HCA Virginia Physicians
April 20, 2016

Seasonal Allergies in Children

Spring has arrived! Longer days, sunshine, and blooming flowers and trees all sound great, but for many it also means the dreaded allergy season is upon us. Runny noses, itchy eyes, sneezes; for adults this is usually not too much of a problem as there are many over the counter allergy medications that can help, and there are also some your primary care physician can prescribe when these fail.

But what about our kids?

In people with allergies, the immune system reacts to otherwise harmless particles of dust, mold, pollen, etc, treating it as a foreign invader in the body, setting off a variety of symptoms. In children, these symptoms often include sneezing, runny nose, cough, itchy or red eyes, dark circles under the eyes, sore throat, irritability and fatigue. If your child has seasonal allergies, these symptoms will usually only show up during certain times of the year, usually spring and fall. However, some children can have symptoms year-round and usually the culprits in this situation include household allergens like dust mites, animal dander, and tobacco smoke. Keep in mind, the development of allergies requires repeated exposure to these allergens and is uncommon in children under two years of age. If your child is less than two years of age and has persistent nasal symptoms, please check with your physician so they can rule out other issues and find the best treatment strategy for him or her.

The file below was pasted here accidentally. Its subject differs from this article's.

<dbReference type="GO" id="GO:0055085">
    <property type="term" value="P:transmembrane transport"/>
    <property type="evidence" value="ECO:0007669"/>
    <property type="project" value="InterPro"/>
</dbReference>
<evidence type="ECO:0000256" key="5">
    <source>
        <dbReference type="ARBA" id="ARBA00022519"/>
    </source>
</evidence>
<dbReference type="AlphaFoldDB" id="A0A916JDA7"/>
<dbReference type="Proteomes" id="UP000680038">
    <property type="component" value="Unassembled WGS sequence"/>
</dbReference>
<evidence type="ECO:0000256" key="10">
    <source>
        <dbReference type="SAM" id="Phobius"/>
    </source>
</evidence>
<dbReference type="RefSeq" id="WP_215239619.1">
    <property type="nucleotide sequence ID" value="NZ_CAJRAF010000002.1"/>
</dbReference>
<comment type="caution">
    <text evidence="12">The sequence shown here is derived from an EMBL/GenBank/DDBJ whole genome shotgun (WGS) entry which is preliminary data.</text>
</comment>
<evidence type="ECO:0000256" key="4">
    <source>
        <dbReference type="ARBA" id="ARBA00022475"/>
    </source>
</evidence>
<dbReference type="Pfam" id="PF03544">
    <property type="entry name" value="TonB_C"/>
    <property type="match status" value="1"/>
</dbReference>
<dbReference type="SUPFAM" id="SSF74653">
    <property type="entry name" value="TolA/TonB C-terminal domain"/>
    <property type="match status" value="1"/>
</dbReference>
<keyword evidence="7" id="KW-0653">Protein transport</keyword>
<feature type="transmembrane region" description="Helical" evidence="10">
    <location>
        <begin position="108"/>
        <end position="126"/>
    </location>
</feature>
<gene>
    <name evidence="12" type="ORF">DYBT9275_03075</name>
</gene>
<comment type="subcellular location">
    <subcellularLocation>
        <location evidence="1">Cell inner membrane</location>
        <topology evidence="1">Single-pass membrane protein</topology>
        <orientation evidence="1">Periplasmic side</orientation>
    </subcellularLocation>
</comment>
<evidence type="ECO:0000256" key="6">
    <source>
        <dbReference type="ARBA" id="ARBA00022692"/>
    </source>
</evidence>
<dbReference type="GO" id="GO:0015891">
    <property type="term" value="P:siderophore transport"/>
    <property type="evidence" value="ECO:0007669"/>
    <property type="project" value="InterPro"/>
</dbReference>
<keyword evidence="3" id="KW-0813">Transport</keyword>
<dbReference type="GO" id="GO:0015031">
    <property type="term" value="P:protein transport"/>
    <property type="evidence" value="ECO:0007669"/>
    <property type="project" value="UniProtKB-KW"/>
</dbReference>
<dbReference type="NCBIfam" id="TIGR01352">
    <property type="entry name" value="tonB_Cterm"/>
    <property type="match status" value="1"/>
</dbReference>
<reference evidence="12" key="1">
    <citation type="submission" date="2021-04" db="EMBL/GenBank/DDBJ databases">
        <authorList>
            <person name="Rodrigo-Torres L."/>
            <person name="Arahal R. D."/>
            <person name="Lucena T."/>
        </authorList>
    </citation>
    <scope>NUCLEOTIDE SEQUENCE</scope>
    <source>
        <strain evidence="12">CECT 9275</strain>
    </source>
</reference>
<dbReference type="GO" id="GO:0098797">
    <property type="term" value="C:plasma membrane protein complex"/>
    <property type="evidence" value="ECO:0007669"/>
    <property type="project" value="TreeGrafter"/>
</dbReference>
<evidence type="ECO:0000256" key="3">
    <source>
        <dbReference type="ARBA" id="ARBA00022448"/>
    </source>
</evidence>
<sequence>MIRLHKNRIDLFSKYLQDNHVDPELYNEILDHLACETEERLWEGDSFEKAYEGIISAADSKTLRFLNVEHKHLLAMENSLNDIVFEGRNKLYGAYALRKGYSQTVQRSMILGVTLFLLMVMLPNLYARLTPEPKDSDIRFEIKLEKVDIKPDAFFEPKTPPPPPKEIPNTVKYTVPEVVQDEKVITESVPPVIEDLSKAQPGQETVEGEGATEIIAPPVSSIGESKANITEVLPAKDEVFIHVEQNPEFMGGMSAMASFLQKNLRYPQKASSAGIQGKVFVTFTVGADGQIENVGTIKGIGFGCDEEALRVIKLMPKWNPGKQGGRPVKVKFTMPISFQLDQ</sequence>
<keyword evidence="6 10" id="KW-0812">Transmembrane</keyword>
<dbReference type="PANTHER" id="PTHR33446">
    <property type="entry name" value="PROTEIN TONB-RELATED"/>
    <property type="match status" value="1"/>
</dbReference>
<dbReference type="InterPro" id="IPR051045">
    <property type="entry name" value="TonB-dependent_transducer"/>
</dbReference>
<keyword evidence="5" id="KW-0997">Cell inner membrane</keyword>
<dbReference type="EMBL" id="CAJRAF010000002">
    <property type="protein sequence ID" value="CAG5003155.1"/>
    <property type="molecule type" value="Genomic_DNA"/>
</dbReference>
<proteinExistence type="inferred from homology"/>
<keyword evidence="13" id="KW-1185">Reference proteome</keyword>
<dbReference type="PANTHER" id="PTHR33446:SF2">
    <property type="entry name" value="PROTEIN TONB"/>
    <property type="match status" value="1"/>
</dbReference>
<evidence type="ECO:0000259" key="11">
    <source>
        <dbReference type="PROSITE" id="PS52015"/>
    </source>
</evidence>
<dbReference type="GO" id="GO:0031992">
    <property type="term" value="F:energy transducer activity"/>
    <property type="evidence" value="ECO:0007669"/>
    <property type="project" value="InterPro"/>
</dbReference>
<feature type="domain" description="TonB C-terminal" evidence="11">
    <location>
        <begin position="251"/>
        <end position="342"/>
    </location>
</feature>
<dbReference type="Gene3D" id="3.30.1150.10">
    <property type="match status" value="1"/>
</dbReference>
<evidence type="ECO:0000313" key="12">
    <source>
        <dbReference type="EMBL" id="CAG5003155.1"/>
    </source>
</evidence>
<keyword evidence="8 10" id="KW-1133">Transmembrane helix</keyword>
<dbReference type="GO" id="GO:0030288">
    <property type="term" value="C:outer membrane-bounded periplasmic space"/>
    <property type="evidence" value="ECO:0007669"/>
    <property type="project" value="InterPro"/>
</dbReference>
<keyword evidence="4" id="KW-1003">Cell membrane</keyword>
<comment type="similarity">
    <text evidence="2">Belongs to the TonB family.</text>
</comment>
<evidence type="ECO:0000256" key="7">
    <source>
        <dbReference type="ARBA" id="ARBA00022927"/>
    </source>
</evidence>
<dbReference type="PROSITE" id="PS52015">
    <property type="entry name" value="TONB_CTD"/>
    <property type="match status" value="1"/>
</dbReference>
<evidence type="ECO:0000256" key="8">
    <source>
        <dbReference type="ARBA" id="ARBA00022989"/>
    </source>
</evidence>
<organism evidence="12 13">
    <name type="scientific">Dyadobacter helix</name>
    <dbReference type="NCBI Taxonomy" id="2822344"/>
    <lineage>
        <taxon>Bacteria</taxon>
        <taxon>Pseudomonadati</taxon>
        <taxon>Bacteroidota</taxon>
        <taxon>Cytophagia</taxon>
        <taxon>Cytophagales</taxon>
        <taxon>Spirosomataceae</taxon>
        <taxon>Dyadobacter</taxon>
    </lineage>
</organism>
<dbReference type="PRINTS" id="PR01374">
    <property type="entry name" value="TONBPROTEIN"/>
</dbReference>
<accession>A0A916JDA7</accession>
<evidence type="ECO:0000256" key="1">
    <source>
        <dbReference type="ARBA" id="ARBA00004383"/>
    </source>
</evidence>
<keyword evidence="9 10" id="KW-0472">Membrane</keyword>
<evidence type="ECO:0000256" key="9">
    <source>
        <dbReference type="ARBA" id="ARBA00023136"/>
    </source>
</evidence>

One important tip for children who have seasonal symptoms - start your child on the antihistamine before the allergies start!

In children greater than or equal to 2 years old, there are several over the counter medications available for allergy relief. Antihistamines, including cetirizine, loratadine, and fexofenadine, all work equally well, and are available in liquid or chewable tablets. These can be used regularly or as needed, two to three hours prior to the exposure. One important tip for children who have seasonal symptoms - start your child on the antihistamine before the allergies start to flair! For instance, if your child has spring allergies every year, start an over the counter antihistamine now to prevent symptoms. Most of these newer antihistamines listed above are non-drowsy and should not affect your child’s activity or energy level. If your child has never tried allergy medications in the past, always discuss appropriate dosing with your physician before administering any medication. For more severe or persistent cases, there are additional medications your physician can prescribe that may help.

As a parent, you often know what triggers your child’s allergies and avoidance can be the key to preventing them. There are some things you can do around your house to minimize the amount of allergens in the air. Keeping the windows closed, cleaning often, taking shoes off before entering the house, and washing clothes regularly can all help to cut down on the pollen exposure when indoors. In some severe cases, a referral to a pediatric allergist may be necessary in order to pinpoint the offending agents. It’s great to know that most allergy sufferers, kids and adults, can have their symptoms easily managed, so they can enjoy this time of year and all the outdoor activities. No need to miss the next festival, baseball or soccer game. Break out the flip-flops and make sure you talk with your physician about the best course of action against allergies for you and your children.

For further inquiries about allergies, asthma, or other chronic respiratory symptoms, contact Kerry Eley, MD, of Primary Health Group - Appomattox, at (804) 504-8025.

Book An Appointment Online Now with Dr. Eley